Strategies to augment muscle mass in elderly; the role of exercise, nutrition, and muscle stem cells. / de Groot, C.P.G.M.; van Loon, L.J.C.; Verdijk, L.; Snijders, T.; Tieland, C.A.B.

Proceedings of the ICFSR. Vol. 3 2014. p. 26-27.

Research output: Chapter in Book/Report/Conference proceedingAbstract

TY - CHAP

T1 - Strategies to augment muscle mass in elderly; the role of exercise, nutrition, and muscle stem cells

AU - de Groot, C.P.G.M.

AU - van Loon, L.J.C.

AU - Verdijk, L.

AU - Snijders, T.

AU - Tieland, C.A.B.

PY - 2014

Y1 - 2014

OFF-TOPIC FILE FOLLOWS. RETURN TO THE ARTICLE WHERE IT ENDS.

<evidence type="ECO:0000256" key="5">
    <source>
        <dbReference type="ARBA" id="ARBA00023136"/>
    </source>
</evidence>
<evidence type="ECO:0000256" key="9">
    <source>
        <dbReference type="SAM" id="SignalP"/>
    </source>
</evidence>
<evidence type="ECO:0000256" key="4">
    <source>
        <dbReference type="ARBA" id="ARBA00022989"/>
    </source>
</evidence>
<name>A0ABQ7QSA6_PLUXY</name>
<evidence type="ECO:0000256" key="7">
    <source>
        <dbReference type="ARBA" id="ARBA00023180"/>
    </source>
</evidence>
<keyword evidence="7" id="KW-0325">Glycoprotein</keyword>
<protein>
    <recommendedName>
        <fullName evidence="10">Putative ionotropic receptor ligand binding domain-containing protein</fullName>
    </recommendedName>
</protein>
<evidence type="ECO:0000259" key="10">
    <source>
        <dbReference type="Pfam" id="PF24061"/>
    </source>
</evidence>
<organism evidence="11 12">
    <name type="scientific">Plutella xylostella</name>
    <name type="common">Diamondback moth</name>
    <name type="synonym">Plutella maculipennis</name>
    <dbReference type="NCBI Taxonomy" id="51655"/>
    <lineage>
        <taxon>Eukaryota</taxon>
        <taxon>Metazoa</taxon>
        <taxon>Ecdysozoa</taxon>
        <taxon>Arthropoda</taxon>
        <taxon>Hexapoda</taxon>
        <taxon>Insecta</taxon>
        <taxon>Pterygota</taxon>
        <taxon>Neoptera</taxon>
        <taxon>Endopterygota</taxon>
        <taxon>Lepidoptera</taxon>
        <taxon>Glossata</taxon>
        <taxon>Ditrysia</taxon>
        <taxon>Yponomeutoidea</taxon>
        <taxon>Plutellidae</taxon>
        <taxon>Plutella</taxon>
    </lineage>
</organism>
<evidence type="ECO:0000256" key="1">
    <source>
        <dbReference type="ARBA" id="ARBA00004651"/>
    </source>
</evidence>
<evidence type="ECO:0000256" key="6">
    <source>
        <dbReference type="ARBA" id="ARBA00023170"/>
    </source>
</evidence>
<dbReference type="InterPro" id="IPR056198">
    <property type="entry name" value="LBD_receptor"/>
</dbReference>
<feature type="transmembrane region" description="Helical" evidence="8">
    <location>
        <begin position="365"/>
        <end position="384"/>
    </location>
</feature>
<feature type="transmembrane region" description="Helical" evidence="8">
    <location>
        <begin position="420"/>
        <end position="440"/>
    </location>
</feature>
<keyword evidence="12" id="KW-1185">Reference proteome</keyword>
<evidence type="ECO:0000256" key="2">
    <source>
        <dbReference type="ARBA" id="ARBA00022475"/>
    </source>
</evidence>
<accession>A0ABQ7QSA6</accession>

N2 - Sarcopenia is characterized by a progressive loss of skeletal muscle mass, strength, and physical performance. Whereas the cause of sarcopenia is multi-factorial and includes a sedentary lifestyle and inadequate protein intake, actual loss of muscle tissue is ultimately attributed to an imbalance between muscle protein synthesis and breakdown rates. It has been reported that the responsiveness of the muscle protein synthetic machinery to the anabolic stimuli of physical activity and food (protein) intake may be attenuated in the elderly. To overcome this so-called “anabolic resistance”, current research focuses on both acute and long-term nutritional and exercise interventions to maximally stimulate postprandial muscle protein synthesis rates, and ultimately counteract the loss of muscle mass and function in the elderly. Apart from inadequate nutrition and physical inactivity, a reduction in the number and/or function of skeletal muscle stem cells (or satellite cells) has been suggested to contribute to the development of sarcopenia. Furthermore, the ability to properly activate, proliferate and differentiate satellite cells and, as such, incorporate newly formed myonuclei, likely plays a key role in determining the potential for skeletal muscle fiber hypertrophy following prolonged exercise training. In the present symposium, we will give young scientists in the field the opportunity to present an overview of some of the recent findings from various acute and long-term studies in humans. First, the acute effects of different nutritional strategies and the impact of exercise on muscle protein synthesis will be addressed. Secondly, changes in satellite cell content and function will be discussed in relation to both muscle atrophy and muscle hypertrophy in the elderly. Finally, the benefits of more prolonged exercise and nutritional interventions for muscle mass and function in the elderly will be presented.